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8.35 lb, just the same, however the volume of the ice would be more than the volume of the water. To be really nitpicking the MASS of the water is unchanged but since ice occupies more volume than the water its center of gravity will rise and be a few millimetres further from the center of the earth.


No, water and ice do not weigh the same. For example, if we take the same volume of water and ice in the same container, water would weigh more than ice. The reason is that water is denser than ice and the space it occupies is less as compared to that occupied by ice. Water undergoes different ...


That same mass of water weighs the same whether it's frozen or melted, but it has a bigger volume, and therefore a lower density, in frozen form. One kg of ice takes up more space than one kg of liquid water. One liter of ice weighs less than one liter of liquid water.


In general, if ice and water have the same volume, then the ice weighs less. This is because ice is less dense than water and occupies more space. Therefore, a gallon of ice weighs less than a gallon of water. When water freezes into ice, the individual water molecules expand to occupy more space, increasing in volume by about 9 percent.


8.35 pounds. Because ice is a solid, technically you cannot measure ice using gallon as the units. However, a gallon of water that has turned to ice will have the same weight before and after ...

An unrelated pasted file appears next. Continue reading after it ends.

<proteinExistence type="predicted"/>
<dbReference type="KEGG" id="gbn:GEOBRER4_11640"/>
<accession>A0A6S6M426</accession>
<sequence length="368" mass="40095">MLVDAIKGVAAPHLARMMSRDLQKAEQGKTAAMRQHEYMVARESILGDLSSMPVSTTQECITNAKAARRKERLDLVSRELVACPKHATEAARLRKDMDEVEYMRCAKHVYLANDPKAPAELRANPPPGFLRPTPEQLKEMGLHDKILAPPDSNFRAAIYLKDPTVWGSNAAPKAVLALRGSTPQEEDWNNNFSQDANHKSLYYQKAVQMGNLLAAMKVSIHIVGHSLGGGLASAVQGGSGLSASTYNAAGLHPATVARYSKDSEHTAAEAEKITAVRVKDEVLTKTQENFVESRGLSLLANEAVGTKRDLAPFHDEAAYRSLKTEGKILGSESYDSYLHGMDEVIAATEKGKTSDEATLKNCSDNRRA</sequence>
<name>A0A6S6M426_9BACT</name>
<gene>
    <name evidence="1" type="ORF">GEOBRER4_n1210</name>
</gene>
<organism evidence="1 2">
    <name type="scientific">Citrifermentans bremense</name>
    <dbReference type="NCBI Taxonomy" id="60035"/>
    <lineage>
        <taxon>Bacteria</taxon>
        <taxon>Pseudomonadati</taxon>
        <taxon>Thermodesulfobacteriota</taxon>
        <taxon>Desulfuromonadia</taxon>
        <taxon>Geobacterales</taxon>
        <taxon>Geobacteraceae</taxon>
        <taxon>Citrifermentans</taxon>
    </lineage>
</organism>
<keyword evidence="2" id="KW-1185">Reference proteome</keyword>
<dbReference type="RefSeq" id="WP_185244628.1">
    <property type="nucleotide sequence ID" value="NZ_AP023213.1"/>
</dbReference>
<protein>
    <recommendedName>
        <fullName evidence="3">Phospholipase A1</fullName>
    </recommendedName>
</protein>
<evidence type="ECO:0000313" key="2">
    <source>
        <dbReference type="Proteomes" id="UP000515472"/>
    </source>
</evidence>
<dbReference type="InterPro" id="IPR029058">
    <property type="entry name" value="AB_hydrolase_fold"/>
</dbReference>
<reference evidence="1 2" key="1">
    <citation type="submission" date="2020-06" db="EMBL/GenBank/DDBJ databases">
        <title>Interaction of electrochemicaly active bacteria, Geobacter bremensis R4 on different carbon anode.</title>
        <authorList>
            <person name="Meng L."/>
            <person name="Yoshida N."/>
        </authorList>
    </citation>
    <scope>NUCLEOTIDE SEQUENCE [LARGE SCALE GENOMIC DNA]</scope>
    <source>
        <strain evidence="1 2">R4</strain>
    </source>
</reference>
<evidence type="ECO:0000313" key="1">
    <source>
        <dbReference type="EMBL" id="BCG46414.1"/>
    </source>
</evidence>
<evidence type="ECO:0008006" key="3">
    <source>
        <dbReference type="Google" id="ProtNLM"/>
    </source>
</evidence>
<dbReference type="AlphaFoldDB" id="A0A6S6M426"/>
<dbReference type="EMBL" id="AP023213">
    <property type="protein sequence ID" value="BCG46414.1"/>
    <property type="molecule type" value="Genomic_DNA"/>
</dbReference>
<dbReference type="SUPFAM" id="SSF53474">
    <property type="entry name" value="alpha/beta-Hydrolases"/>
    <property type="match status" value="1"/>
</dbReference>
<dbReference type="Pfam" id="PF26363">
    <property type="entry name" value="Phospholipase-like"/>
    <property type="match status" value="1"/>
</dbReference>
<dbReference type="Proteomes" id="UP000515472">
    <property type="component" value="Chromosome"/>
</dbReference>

It's the same cup of water whether frozen or liquid so it weighs the same but it expands as it freezes so it has a bit more volume & less density so it floats. The above statement ignores relativistic effects. If you want an Einsteinian answer E=mc^2 plays a part. Liquid water has more energy and thus more mass & weight than ice.


If you had asked, "Does a cubic foot of ice weigh less than a cubic foot of water," we could have answered, "Yes. Because ice is less dense than liquid water, equal volumes of the two substances ...


When water freezes, the changes seem dramatic, and yet the kind of matter remains the same - it's still water. While liquid water and frozen water have different names and some different properties, the kind of matter remains the same, and for a specific sample of water, the weight does not change.


I put the water and the bowl in the freezer – it turns to ice. Is the combined weight the same? (the liquid measure amount is the same, of course). Does changing the physical form change the weight? (if I turned that same 8 oz. of water into water vapor, what would that weigh?)


If you put a large block of ice into a bucket of water and marked the waterline, then checked the bucket every hour as the block of ice melted, the water level would never change. The block of ice weighs the same as the water it displaces.(Archimedes' principle... EUREKA!) lets say 100g of ice melts: The ice block displaces 100g less water